My Lords, traditionally, passing out parades have been seen by the police service as a way for new police recruits to celebrate the completion of their initial training with their peers, parents, loved ones and friends. New constables will genuinely appreciate a formal recognition of their achievement and commitment. Passing out parades are one way in which to fulfil this need, and they work well when they are enjoyed by those taking part and focus on the serious side of operational policing.
My Lords, I thank the Minister for his response. Will he ensure that, if the marching part of parades is replaced, it is replaced with an appropriate and fully ceremonial occasion that marks the rite of passage of a police officer entering the police service? Will he also ensure that they continue to be undertaken at the police training centres?
My Lords, it is very much up to the police training centres to decide how they wish to conduct passing out parades. In the past year, some 70 parades were undertaken in seven locations. The Metropolitan police service held 11 at Hendon in that time.
I agree that parades are an important rite of passage, and it is clear that police training recruits greatly enjoy them, as do their family and friends. The Home Office has no intention of wishing them to come to an end, but they need to be modernised and must be appropriate. We welcome the contributions that have been made towards ensuring that is the case.
My Lords, is the Minister aware that in most training centres the recruits use their spare time and off-duty time to prepare for passing out parades? They and their families draw enormous pride from the effort and smartness that they put into these occasions. The local community is usually heavily involved in celebrating the passing out of new recruits.
My Lords, I am sure that the noble Lord knows far more about the parades than I could ever know. I am aware how recruits participate in the parades, and how they make a personal commitment in their own time. On the two occasions on which I went to training schools to see passing out parades, I was impressed by their commitment and enthusiasm.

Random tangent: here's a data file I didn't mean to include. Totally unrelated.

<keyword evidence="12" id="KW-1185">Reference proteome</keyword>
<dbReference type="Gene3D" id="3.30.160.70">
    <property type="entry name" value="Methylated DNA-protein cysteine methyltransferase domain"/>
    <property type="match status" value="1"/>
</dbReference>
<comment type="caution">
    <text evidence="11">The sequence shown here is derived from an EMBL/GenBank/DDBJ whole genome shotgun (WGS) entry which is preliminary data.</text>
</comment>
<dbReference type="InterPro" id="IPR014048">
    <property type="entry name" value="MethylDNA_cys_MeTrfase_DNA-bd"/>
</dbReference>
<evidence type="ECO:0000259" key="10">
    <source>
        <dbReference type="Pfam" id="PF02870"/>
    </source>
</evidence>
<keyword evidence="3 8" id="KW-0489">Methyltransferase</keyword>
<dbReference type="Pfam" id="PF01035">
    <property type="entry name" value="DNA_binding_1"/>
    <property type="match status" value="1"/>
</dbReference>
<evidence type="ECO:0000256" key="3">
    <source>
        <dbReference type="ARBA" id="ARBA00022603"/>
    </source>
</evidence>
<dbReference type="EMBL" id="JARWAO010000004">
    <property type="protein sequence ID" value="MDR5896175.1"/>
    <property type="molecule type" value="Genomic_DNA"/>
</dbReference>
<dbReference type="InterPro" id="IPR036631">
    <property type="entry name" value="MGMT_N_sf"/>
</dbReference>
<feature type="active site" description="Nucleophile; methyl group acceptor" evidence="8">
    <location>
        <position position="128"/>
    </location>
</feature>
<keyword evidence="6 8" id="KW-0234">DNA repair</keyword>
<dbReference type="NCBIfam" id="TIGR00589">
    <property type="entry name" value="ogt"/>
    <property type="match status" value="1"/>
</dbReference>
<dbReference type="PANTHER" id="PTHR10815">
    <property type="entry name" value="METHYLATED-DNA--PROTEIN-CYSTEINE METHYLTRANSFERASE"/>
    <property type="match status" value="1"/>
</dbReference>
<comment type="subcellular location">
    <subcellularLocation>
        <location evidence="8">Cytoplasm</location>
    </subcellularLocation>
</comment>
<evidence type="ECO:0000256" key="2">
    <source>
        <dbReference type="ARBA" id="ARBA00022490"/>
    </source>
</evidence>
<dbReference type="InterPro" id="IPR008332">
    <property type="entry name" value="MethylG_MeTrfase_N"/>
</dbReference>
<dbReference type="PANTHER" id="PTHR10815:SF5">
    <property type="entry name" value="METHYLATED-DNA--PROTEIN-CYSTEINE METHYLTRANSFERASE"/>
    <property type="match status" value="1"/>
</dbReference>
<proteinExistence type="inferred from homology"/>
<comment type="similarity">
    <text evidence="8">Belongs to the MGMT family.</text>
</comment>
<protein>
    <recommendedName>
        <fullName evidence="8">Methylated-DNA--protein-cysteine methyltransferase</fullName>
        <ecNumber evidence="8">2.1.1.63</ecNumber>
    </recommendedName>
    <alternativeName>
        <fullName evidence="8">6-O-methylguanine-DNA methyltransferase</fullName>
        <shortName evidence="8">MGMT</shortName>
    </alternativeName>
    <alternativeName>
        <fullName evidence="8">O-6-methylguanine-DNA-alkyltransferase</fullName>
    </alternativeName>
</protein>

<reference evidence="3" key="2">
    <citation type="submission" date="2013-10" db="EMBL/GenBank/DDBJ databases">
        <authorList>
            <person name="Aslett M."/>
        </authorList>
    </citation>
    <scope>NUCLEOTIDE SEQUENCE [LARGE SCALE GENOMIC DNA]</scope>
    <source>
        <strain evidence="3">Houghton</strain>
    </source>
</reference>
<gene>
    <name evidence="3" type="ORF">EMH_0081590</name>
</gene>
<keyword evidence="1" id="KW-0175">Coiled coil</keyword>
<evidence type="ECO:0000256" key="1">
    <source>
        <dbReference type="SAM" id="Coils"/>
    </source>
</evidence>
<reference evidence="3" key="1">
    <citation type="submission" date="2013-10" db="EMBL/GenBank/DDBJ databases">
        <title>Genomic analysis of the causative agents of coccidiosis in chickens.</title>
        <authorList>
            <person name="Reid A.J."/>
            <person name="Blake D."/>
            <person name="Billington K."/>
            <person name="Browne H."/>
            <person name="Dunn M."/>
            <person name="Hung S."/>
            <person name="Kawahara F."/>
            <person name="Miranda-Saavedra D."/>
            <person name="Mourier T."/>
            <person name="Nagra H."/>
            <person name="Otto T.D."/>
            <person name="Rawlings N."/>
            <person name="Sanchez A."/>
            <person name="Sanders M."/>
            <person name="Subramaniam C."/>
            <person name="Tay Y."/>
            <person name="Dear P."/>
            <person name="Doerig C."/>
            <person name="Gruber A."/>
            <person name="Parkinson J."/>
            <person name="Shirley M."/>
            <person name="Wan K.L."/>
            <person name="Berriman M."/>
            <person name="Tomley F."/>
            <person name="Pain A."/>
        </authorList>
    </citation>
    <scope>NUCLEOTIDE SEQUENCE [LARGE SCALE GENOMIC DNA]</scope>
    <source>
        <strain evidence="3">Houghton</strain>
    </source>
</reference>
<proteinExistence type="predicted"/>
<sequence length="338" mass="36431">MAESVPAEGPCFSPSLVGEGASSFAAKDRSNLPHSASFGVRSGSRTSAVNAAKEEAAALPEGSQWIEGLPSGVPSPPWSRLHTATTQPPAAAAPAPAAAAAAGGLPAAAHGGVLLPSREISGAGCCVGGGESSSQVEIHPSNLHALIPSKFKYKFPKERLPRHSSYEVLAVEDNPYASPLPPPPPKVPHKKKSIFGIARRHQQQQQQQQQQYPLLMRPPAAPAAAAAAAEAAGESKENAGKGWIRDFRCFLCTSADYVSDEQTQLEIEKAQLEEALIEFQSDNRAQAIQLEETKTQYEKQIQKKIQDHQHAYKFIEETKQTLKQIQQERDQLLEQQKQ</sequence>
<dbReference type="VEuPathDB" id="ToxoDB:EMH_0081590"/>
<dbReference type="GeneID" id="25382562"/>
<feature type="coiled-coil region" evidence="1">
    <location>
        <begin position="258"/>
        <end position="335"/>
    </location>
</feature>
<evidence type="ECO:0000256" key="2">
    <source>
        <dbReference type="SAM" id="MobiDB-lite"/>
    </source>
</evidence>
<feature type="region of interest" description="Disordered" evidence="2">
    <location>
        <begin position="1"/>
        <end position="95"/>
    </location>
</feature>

My Lords, does the Minister realise that his answer gives great pleasure, when he says that the Government do not intend to do away with passing out parades? Will he confirm that there is no thought that they may replace the marching part of passing out parades, which is part of the spectacle? I think that is what lay behind the supplementary question asked by the noble Baroness.
My Lords, as far as I know, there is no intention to dispense with the marching part of the parades. Clearly, it is for the training schools to decide what is appropriate. Having heard what noble Lords have said, I welcome the enthusiasm and contributions made to recognising the importance of these celebrations of achievement.
My Lords, does the Minister agree that the health and effectiveness of our police service demand that there should be a large proportion of faces of a different colour in those passing out parades, and that there should be increased recruitment from ethnic minorities? How are the Government progressing in encouraging greater recruitment from ethnic minorities?
My Lords, the noble Lord is probably aware that when the Government came into office in 1997, we set targets for each force to ensure that the issue was focused on. I do not have the statistics in front of me, but my understanding is that we are making progress on the matter, as well as ensuring an appropriate gender balance.
My Lords, is it not a fact that, at a difficult time for the police, we should not underestimate the importance of camaraderie and discipline? Passing out parades have much to do with that. Parliament and the Government should do nothing to undermine that camaraderie and discipline if our police are to be able to withstand many of the pressures that they will face when they come on to the streets.